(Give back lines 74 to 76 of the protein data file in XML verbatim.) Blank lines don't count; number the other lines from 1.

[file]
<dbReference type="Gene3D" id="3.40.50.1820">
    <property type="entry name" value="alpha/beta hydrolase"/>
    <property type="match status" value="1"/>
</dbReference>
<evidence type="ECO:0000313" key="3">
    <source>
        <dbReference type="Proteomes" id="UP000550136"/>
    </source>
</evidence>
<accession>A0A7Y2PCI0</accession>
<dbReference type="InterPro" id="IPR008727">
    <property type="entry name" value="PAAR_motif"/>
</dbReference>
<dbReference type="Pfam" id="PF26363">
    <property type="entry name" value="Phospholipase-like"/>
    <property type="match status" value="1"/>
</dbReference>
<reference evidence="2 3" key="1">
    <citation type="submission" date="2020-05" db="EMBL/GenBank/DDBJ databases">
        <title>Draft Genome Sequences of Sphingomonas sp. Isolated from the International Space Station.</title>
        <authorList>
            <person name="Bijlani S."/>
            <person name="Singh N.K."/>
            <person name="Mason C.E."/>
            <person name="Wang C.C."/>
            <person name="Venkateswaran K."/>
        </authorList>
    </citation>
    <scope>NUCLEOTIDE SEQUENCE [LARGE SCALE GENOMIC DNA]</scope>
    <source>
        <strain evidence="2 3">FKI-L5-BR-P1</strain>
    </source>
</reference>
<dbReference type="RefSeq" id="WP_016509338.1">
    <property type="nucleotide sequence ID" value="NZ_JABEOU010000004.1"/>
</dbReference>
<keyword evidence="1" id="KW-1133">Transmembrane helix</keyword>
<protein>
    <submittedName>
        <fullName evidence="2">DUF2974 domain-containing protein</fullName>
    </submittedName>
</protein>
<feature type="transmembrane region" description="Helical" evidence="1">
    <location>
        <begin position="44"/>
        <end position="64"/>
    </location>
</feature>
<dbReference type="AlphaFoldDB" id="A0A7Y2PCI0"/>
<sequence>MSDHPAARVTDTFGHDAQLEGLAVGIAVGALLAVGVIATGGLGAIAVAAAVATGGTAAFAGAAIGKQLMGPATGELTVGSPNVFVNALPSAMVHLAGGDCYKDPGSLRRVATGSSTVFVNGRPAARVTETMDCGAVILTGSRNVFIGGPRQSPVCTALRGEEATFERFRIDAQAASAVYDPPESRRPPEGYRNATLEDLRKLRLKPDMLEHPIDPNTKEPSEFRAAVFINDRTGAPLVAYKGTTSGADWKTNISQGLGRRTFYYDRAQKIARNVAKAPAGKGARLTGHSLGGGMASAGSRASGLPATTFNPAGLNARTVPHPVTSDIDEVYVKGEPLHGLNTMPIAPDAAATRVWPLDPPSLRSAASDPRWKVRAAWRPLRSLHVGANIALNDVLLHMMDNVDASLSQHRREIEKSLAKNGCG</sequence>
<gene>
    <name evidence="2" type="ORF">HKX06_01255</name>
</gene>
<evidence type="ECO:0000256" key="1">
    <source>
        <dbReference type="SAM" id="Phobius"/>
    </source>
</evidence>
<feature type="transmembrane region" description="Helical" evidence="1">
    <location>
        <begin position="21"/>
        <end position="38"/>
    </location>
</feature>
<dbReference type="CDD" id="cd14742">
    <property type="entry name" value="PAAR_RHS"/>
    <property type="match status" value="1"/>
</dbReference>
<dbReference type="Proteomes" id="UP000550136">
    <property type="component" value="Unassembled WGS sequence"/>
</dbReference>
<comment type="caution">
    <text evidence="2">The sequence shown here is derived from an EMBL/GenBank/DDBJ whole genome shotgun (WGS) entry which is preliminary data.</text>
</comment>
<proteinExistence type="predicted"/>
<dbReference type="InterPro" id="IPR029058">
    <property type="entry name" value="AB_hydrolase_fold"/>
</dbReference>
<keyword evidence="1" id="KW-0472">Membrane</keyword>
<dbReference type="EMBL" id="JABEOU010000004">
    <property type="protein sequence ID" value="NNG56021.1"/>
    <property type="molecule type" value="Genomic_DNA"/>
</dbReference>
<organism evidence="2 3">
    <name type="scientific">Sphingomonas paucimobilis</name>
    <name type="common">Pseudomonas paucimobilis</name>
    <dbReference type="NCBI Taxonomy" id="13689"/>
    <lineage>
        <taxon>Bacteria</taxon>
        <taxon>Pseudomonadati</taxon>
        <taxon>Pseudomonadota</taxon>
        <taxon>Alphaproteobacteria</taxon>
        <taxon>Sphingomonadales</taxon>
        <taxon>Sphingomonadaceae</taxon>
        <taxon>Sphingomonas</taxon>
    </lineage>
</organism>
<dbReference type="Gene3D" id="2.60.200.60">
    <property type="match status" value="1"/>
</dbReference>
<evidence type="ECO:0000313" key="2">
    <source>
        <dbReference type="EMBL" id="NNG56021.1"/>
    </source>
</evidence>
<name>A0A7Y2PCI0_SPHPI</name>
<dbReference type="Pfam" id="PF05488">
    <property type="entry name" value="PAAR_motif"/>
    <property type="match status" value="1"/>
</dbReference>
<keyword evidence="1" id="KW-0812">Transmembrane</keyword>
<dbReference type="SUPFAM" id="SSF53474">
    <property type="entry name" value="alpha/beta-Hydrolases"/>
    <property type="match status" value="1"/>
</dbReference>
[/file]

</comment>
<proteinExistence type="predicted"/>
<dbReference type="InterPro" id="IPR029058">